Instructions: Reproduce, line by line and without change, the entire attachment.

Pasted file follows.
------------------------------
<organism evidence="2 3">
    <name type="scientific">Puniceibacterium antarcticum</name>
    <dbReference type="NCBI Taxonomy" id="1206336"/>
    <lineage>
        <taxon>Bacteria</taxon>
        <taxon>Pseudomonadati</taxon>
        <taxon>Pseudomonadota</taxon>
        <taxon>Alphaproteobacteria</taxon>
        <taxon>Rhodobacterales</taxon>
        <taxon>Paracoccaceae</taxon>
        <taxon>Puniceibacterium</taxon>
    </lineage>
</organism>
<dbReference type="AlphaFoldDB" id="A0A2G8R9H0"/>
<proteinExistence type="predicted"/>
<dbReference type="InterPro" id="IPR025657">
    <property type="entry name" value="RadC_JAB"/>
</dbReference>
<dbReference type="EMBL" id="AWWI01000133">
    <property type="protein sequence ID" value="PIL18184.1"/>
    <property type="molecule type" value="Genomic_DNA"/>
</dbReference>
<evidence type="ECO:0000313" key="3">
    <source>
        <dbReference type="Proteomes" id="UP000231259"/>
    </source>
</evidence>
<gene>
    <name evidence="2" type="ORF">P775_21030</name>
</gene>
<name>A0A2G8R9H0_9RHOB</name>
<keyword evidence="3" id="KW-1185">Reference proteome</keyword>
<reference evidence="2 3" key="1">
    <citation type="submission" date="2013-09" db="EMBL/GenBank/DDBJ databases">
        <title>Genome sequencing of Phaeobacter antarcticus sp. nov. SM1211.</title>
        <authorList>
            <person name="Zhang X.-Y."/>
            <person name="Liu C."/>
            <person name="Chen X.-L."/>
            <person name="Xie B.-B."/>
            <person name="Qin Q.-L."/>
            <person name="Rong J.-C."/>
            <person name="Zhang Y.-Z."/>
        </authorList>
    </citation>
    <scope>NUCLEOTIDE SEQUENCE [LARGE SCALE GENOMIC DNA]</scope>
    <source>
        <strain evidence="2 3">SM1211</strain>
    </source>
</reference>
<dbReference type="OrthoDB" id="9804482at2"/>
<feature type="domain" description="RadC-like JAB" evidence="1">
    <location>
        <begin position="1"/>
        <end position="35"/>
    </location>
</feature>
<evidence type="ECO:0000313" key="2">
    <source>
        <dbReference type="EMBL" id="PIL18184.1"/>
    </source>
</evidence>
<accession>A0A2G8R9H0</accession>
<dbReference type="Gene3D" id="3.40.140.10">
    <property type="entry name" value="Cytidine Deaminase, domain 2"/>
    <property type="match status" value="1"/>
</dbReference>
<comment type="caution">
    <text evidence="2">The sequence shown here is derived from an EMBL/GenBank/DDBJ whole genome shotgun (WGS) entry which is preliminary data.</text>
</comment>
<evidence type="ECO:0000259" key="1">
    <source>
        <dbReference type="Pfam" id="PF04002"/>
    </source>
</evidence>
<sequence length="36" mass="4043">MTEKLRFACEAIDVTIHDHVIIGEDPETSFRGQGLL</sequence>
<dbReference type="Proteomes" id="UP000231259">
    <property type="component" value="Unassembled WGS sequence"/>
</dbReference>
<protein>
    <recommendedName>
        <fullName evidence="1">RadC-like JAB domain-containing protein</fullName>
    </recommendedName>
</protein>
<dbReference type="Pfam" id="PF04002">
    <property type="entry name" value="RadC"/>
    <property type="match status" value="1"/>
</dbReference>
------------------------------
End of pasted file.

<organism evidence="2 3">
    <name type="scientific">Puniceibacterium antarcticum</name>
    <dbReference type="NCBI Taxonomy" id="1206336"/>
    <lineage>
        <taxon>Bacteria</taxon>
        <taxon>Pseudomonadati</taxon>
        <taxon>Pseudomonadota</taxon>
        <taxon>Alphaproteobacteria</taxon>
        <taxon>Rhodobacterales</taxon>
        <taxon>Paracoccaceae</taxon>
        <taxon>Puniceibacterium</taxon>
    </lineage>
</organism>
<dbReference type="AlphaFoldDB" id="A0A2G8R9H0"/>
<proteinExistence type="predicted"/>
<dbReference type="InterPro" id="IPR025657">
    <property type="entry name" value="RadC_JAB"/>
</dbReference>
<dbReference type="EMBL" id="AWWI01000133">
    <property type="protein sequence ID" value="PIL18184.1"/>
    <property type="molecule type" value="Genomic_DNA"/>
</dbReference>
<evidence type="ECO:0000313" key="3">
    <source>
        <dbReference type="Proteomes" id="UP000231259"/>
    </source>
</evidence>
<gene>
    <name evidence="2" type="ORF">P775_21030</name>
</gene>
<name>A0A2G8R9H0_9RHOB</name>
<keyword evidence="3" id="KW-1185">Reference proteome</keyword>
<reference evidence="2 3" key="1">
    <citation type="submission" date="2013-09" db="EMBL/GenBank/DDBJ databases">
        <title>Genome sequencing of Phaeobacter antarcticus sp. nov. SM1211.</title>
        <authorList>
            <person name="Zhang X.-Y."/>
            <person name="Liu C."/>
            <person name="Chen X.-L."/>
            <person name="Xie B.-B."/>
            <person name="Qin Q.-L."/>
            <person name="Rong J.-C."/>
            <person name="Zhang Y.-Z."/>
        </authorList>
    </citation>
    <scope>NUCLEOTIDE SEQUENCE [LARGE SCALE GENOMIC DNA]</scope>
    <source>
        <strain evidence="2 3">SM1211</strain>
    </source>
</reference>
<dbReference type="OrthoDB" id="9804482at2"/>
<feature type="domain" description="RadC-like JAB" evidence="1">
    <location>
        <begin position="1"/>
        <end position="35"/>
    </location>
</feature>
<evidence type="ECO:0000313" key="2">
    <source>
        <dbReference type="EMBL" id="PIL18184.1"/>
    </source>
</evidence>
<accession>A0A2G8R9H0</accession>
<dbReference type="Gene3D" id="3.40.140.10">
    <property type="entry name" value="Cytidine Deaminase, domain 2"/>
    <property type="match status" value="1"/>
</dbReference>
<comment type="caution">
    <text evidence="2">The sequence shown here is derived from an EMBL/GenBank/DDBJ whole genome shotgun (WGS) entry which is preliminary data.</text>
</comment>
<evidence type="ECO:0000259" key="1">
    <source>
        <dbReference type="Pfam" id="PF04002"/>
    </source>
</evidence>
<sequence length="36" mass="4043">MTEKLRFACEAIDVTIHDHVIIGEDPETSFRGQGLL</sequence>
<dbReference type="Proteomes" id="UP000231259">
    <property type="component" value="Unassembled WGS sequence"/>
</dbReference>
<protein>
    <recommendedName>
        <fullName evidence="1">RadC-like JAB domain-containing protein</fullName>
    </recommendedName>
</protein>
<dbReference type="Pfam" id="PF04002">
    <property type="entry name" value="RadC"/>
    <property type="match status" value="1"/>
</dbReference>